A third, albeit minor, factor in his readiness to move on had to do with the limited responses he got from some people to his abstract color imagery. Instead of stimulating new understandings of light and life, sometimes the images were seen simply as "pretty color pictures". Other people seemed unable to go beyond the stories the abstract images called forth in them - "There's a big fish chasing a little fish through an underwater cave" or "It's a volcano erupting and pouring lava into the valley below." Such projections and associations are natural kinds of responses and can represent meaningful links to the images. Although Bullock also enjoyed the stories the images evoked for him, he didn't let those stories inhibit other levels of interaction and response. His imagery was far ahead of its time in this respect and it seems as though it's taken the scientific, technological, philosophical, and spiritual developments of the past half-century to create a broad enough perspective for his color light abstractions to be more fully understood and appreciated as they are now beginning to be.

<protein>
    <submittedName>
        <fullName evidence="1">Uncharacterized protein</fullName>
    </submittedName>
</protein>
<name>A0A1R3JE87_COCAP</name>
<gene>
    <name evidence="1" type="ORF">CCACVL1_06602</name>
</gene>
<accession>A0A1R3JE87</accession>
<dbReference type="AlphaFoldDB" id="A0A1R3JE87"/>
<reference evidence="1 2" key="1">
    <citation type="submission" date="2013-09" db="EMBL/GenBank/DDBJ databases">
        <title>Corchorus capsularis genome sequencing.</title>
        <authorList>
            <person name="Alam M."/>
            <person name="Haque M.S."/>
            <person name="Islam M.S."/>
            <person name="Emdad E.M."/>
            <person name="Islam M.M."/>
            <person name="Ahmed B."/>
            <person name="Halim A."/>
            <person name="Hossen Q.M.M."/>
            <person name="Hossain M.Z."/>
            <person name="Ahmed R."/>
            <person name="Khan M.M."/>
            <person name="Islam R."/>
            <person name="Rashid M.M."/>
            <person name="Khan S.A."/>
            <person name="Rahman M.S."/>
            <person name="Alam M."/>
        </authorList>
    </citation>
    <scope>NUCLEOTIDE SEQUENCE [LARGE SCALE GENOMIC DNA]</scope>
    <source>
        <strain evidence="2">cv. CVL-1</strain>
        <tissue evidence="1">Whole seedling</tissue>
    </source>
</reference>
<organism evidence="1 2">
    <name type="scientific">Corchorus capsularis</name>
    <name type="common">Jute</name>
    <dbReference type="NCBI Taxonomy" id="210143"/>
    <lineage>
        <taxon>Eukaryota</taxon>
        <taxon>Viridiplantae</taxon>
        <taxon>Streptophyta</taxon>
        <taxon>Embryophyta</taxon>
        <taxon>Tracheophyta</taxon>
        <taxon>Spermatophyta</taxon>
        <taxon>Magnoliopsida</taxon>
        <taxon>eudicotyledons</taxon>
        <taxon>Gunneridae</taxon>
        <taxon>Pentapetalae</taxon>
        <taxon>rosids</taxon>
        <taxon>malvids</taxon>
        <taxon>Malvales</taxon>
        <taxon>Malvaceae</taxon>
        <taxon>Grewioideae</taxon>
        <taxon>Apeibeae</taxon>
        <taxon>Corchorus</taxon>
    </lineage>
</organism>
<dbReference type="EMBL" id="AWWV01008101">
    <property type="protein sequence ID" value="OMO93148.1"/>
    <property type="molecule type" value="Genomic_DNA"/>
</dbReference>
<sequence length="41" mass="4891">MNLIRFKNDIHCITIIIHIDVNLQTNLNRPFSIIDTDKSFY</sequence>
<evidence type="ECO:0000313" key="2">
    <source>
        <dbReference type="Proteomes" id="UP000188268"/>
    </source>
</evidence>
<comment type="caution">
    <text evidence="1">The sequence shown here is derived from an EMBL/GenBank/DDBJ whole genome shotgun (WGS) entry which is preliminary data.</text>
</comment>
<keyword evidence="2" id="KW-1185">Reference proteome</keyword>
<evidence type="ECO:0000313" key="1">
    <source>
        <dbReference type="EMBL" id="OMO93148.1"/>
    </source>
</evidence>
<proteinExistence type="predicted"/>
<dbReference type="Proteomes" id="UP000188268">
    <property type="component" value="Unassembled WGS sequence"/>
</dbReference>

Although Bullock returned to black and white photography in the mid-1960s, he never lost interest in his abstract color photographs. He continued to hope for improvements in printing and display technologies that would allow him to share the work in ways and at levels of quality that were satisfactory to him. He dreamed about self-contained projectors that could present the images as transparencies lit from behind or as revolving light shows. He thought about selling sets of slides that could be used in regular projectors but was daunted by the logistics of such a project. And he longed for an affordable, accessible process that would enable him to make the beautiful, stable prints he envisioned for the work. Unfortunately, he did not live long enough to see any of this happen. He did, however, express the strong wish that his family would eventually find ways to make the imagery widely available. That wish is now finally being fulfilled.

~ Barbara Bullock-Wilson

(Parts of this essay were excerpted from the book Wynn Bullock, Photography: A Way of Life, text by Barbara Bullock-Wilson, Morgan & Morgan, Inc., Dobbs Ferry, NY, 1973.)